It’s scary to start a new job managing a community in a topic you’re not very familiar with.
What if you say something dumb or incorrect? Members might lose respect for you and never regain it.
What if you say something which contradicts what the previous community manager said?
What if you don’t participate in exactly the right way and form the same strength of relationships as your predecessor?
You need a few things here.
First, you need a boss or mentor. You need someone who can show examples of what great participation looks like and what standards or guidelines are key. You also need a boss who encourages you to go out there, make mistakes, learn from them, and not pressure you to be perfect.
Second, you need to be honest with yourself and your members. Don’t pretend to be an expert if you’re not. When you introduce yourself to the community tell them they have far more expertise than you do and you’re hoping to learn from them and ensure the community serves their needs. When they have problems, tell them you’ll do your best to solve it.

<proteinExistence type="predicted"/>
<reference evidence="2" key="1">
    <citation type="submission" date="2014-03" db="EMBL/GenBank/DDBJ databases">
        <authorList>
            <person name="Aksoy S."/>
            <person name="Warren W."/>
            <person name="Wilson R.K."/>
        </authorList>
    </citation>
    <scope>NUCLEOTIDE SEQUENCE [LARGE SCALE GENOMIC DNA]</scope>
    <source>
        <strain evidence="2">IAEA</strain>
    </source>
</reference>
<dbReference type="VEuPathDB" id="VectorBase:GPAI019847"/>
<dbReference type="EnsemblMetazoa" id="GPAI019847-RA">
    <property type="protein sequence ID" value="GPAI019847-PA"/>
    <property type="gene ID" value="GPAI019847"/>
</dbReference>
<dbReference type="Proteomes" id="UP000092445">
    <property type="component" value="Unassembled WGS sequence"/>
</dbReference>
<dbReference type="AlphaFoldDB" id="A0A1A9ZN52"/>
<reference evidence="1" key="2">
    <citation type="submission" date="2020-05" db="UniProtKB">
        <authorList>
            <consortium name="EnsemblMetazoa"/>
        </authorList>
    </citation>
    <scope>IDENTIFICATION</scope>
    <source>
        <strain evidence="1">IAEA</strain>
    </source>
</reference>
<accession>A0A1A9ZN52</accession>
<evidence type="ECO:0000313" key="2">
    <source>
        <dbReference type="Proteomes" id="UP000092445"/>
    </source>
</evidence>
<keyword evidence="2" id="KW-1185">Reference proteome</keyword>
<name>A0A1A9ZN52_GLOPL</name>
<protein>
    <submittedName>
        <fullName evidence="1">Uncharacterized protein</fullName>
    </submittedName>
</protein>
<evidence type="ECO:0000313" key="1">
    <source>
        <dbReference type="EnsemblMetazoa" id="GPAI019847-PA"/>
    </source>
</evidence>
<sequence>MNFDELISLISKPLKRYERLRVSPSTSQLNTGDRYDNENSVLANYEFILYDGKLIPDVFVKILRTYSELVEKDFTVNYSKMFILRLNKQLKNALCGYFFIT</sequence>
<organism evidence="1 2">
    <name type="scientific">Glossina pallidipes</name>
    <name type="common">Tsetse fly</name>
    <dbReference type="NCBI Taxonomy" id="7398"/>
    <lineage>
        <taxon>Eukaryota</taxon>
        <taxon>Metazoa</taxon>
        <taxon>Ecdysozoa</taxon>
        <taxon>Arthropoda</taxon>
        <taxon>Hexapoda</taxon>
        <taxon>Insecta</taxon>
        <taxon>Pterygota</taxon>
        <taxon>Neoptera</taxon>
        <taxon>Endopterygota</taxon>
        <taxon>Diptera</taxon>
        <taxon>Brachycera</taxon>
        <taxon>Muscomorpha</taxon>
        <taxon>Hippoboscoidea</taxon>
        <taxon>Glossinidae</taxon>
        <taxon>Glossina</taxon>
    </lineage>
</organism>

Third, you need to see this as an opportunity. You’re in the same position (new to a topic and to a community) that countless other future members will be. This is a gift. You can see what resources people like yourself most need. You can quickly identify what things in the community could be improved for newcomers.